Additional Guidance and Procedure for applicants who declare a Criminal Conviction

(Admissions Policy Section 7 paragraph H)

As part of its duty of care to the University community, staff and student population, we ask applicants to disclose information about any relevant unspent criminal convictions on their application. This information is considered in line with our formal procedure outlined below.

Having a criminal record does not necessarily prevent applicants from studying at the University. This will depend on the nature of the course applied for and the circumstances and background of the offence. Applicants are required to inform us immediately of any new convictions that occur at any point during the application process, including once they are in receipt of an offer. This requirement also applies once registered at the University. Failure to disclose relevant convictions could lead to withdrawal of an offer. Please see the Terms and Condition of Study.

Applicants should be reassured that any information provided when declaring a relevant criminal conviction, as well as all communication about their criminal conviction will be dealt with in line with the University’s Data Protection Policy. In practice, this means that only those members of the University who need to be aware at application stage and if appropriate, once the student has enrolled, have details of the conviction.


  • Relevant criminal convictions are convictions for offences against the person, whether of a violent or sexual nature, and convictions for offences involving unlawfully supplying controlled drugs or substances where the conviction concerns commercial drug dealing or trafficking.  
  • Spent criminal convictions (as defined by the Rehabilitation of Offenders Act 1974) are not considered to be relevant and do not need to be disclosed except for some courses that involve work with children or vulnerable adults, such as teaching, health and social work. If you are applying for courses at Loughborough in these areas, we may ask you to agree to have a DBS check carried out by the Disclosure and Barring Service as any criminal convictions, cautions (including verbal cautions), reprimands, final warnings and bind-over orders are exempt from the Rehabilitation of Offenders Act 1974. If a DBS check identifies that you have had a conviction, caution, reprimand, final warning or bind-over; this information will subsequently be made available to Loughborough University.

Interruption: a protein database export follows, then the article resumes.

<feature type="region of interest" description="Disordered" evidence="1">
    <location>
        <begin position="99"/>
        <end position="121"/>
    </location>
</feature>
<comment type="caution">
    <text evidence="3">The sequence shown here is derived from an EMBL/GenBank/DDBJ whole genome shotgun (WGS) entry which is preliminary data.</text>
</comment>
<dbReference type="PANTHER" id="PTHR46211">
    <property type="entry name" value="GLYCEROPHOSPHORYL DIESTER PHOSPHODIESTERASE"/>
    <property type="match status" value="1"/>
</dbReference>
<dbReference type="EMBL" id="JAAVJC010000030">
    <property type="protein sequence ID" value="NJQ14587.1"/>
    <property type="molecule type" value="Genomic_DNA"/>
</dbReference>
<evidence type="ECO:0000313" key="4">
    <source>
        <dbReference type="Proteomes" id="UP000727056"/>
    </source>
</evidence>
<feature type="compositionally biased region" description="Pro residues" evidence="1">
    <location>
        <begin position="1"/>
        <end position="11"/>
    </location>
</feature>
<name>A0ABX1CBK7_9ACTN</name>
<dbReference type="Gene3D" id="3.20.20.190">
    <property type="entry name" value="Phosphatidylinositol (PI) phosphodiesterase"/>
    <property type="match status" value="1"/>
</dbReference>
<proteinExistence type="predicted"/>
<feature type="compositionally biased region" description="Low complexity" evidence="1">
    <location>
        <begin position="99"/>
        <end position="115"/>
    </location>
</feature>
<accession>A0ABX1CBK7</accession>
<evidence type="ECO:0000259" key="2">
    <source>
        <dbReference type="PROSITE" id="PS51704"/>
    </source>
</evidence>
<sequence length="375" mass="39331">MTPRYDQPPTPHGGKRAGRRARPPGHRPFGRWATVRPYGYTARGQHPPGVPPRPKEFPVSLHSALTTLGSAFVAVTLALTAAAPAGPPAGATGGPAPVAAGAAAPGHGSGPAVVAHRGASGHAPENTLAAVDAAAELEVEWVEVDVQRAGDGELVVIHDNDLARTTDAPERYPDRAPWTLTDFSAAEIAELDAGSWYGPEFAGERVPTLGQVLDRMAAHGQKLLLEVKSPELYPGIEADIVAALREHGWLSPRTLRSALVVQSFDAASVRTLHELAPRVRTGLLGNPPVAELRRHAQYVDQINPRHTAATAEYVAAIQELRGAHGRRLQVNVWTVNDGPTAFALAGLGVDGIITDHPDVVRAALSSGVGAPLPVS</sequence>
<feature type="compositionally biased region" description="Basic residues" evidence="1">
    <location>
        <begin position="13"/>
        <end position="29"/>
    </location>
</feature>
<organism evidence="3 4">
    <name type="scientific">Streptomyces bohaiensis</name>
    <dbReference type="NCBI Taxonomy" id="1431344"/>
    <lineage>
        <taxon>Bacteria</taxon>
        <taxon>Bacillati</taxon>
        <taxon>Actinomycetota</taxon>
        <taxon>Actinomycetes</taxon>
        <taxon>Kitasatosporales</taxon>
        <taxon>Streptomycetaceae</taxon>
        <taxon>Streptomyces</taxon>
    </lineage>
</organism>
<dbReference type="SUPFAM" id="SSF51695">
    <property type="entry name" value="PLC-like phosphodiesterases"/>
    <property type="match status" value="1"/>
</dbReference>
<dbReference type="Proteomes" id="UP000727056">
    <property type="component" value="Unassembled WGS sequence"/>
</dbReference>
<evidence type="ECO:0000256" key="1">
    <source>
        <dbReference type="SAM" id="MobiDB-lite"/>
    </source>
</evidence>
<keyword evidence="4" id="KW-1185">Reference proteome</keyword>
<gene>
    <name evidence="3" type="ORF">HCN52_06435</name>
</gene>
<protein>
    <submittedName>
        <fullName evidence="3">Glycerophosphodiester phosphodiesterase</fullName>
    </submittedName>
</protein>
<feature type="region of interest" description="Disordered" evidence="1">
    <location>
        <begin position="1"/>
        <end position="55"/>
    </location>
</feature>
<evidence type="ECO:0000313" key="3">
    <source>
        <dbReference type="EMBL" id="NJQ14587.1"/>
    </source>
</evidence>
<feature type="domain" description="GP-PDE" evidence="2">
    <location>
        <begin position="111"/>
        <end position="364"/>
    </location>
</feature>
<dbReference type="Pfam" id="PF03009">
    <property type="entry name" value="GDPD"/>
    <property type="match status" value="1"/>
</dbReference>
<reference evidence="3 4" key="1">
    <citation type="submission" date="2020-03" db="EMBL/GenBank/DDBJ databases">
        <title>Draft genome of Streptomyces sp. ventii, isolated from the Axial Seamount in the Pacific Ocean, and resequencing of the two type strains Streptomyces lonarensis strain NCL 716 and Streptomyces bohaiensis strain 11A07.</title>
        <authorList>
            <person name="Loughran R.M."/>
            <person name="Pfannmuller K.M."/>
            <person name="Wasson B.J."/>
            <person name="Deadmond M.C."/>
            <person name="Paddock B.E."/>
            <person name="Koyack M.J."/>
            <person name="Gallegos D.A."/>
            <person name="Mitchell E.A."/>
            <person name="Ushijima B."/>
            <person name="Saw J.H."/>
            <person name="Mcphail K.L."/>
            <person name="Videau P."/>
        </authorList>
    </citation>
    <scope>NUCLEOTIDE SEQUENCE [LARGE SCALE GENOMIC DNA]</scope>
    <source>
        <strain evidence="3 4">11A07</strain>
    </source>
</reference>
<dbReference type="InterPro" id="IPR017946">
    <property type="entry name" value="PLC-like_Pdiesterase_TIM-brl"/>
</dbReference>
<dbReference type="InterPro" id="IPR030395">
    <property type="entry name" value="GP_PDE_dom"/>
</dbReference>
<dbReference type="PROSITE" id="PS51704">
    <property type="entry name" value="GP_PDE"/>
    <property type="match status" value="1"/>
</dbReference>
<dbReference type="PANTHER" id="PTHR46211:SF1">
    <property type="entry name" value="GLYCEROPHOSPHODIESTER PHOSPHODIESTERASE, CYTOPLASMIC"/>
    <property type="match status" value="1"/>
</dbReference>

Procedure for consideration of Criminal Conviction disclosures for courses that do not require a Disclosure and Barring Service (DBS) check

The University receives notification of whether an applicant has a prior (relevant) criminal conviction as part of the declaration made in their application. If a relevant criminal conviction is declared, the application will be considered in line with the following procedure outlined below:

  • An email will be sent to the applicant enclosing a Criminal Conviction Disclosure Form for completion and return. This Disclosure Form asks for the main details of the offence and gives the applicant the opportunity to explain the circumstances of the offence. This step will normally be taken while the application is being assessed on academic grounds using selection criteria related to the entry requirements for the chosen programme of study.
  • If an application is deemed unsuccessful on academic grounds, no further action will be taken in relation to the criminal conviction. Any information regarding details of the conviction will be held securely by the relevant Admissions Manager until the end of the admissions cycle when it will subsequently be destroyed.
  • If an invitation to interview or offer of admission is recommended, the information received in the Disclosure Form returned by the applicant will be assessed initially by the relevant Admissions Manager who will take a decision, in consultation with the Academic Registrar if necessary, as to whether any further steps need be taken.
  • If the information received from the applicant is deemed incomplete or requires further clarification, then the Admissions Manager will contact the applicant and/or his/her referee if the reference alludes to the conviction.